Tuition Increases in Public College Term Paper

Total Length: 1148 words ( 4 double-spaced pages)

Total Sources: 4

Page 1 of 4

Since studies on the effect of tuition increases are few, it falls upon the public school to evaluate the impact of tuition increases on the student population. Schools are also tasked with periodic follow-up on the ongoing requirement for tuition increase, as well as maintaining a dialogue with students on the quality of education vice the increase in cost.

When public colleges are required to increase tuition, they also bear the burden of detailing how additional tuitions will be used. It is most effective when schools implement tuition increases that a portion of the increase be used to plan cost-cutting measures which in turn will reduce the need for future increases.

Many parents facing tuition increases are in precarious financial situations. Most families require that both parents work, and the loss of a job or the breakup of a marriage can reduce financial standing.

Unstable economies which drive up tuition costs also leave families with less income to commit to education costs. Many states now provide prepaid plans and state 529 plans, allowing parents to save in advance for student tuition costs. These plans protect parents against tuition increases for years in the future and allow the states to have money in the 529 reserve accounts. These programs are helpful for the parents, but may possibly place public colleges in a poor financial state should the future be unstable economically. The systems are also complex and now require that many schools employ professional organizations to assist with management.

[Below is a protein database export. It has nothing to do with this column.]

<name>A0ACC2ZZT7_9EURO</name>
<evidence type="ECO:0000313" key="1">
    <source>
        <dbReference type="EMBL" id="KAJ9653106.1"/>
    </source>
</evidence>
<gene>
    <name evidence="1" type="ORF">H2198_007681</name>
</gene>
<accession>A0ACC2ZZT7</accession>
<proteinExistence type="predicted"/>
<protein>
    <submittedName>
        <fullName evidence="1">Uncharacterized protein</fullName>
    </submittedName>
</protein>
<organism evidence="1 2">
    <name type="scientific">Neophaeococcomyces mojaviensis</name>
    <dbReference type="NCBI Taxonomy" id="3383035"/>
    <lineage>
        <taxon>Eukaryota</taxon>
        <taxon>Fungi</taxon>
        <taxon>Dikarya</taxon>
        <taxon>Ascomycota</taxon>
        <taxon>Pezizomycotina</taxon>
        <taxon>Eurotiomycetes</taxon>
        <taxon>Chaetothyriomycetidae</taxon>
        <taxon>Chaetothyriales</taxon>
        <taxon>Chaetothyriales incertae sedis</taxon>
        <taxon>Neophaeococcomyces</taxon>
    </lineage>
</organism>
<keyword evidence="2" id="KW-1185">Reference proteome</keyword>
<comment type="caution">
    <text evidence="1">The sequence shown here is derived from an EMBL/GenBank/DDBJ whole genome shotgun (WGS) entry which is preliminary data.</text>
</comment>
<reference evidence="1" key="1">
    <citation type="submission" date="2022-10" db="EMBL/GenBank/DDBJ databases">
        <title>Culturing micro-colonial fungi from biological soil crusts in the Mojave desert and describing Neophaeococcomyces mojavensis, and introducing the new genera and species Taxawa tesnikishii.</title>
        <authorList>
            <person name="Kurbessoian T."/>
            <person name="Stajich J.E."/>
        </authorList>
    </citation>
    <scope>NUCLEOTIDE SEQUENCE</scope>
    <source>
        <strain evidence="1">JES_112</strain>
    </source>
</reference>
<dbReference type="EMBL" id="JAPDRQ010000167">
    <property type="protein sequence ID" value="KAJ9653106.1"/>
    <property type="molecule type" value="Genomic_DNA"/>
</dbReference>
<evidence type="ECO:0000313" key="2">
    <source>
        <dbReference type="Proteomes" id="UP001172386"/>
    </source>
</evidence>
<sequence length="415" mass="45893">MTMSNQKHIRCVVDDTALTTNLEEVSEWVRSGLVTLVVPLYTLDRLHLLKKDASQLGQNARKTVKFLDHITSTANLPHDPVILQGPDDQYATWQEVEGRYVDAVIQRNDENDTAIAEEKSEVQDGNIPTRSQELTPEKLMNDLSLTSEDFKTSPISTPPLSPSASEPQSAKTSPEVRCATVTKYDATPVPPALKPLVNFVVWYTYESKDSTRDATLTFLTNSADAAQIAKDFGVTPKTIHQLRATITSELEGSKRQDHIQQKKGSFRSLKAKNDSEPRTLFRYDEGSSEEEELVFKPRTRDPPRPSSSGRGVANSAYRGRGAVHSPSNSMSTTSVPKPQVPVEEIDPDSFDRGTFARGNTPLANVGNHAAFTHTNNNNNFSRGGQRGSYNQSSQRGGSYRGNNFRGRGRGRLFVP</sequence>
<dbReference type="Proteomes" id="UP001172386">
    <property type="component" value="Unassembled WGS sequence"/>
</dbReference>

Lastly, internal budget cuts are the most obvious outcome of public college funding issues. While tuitions may rise, it is inherent that the college review finances intimately to keep future increases as low as possible. Funds must be reallocated to decrease the impact on vulnerable areas.
Schools are required to walk a fine line between fiscal and educational responsibility. Colleges must work to maintain educational integrity while keeping tuition bills within reasonable reach. Schools must also stay up-to-date with equipment. Colleges must have access to the latest technologies and software in order to prepare the students. It is not enough for schools simply to buy older products which are less expensive due to impending obsolescence or market forces.

Public colleges in states which have a large population and a wide diversity of income levels are generally able to absorb increases in tuition costs than states which have a primarily middle class population. The latter may still be able to keep pace, however, as long as aid for students is adjusted based on planned tuition increases. Public colleges are more aware than ever regarding the application of business-based discounting policies, and may be able to use these policies to adjust aid for those students most affected. With strict discipline in regards to fund allocation, and with careful analysis of funding, most schools should not find themselves priced out of competition, and many students may still find public college education still within their reach.


Abou-Sayf, Frank K. "We strongly disapprove of the UH tuition schedule for 2006-07 to 2010-11, Increases, Demand and Academic Performance," Journal of Applied Research in the Community College, 9(1),2001, 25-44

No Author Listed. "College price increases moderate, but reliance on borrowing still rising"

Diverse Issues in Higher Education," 2005

Olivas, Michael. "State college savings and prepaid tution plans: a reappraisal and review. Journal of Law and Education. Oct, 2003

No Author listed. "Tuitions Increases at Community Colleges" Academe, Jan/Feb 2004......

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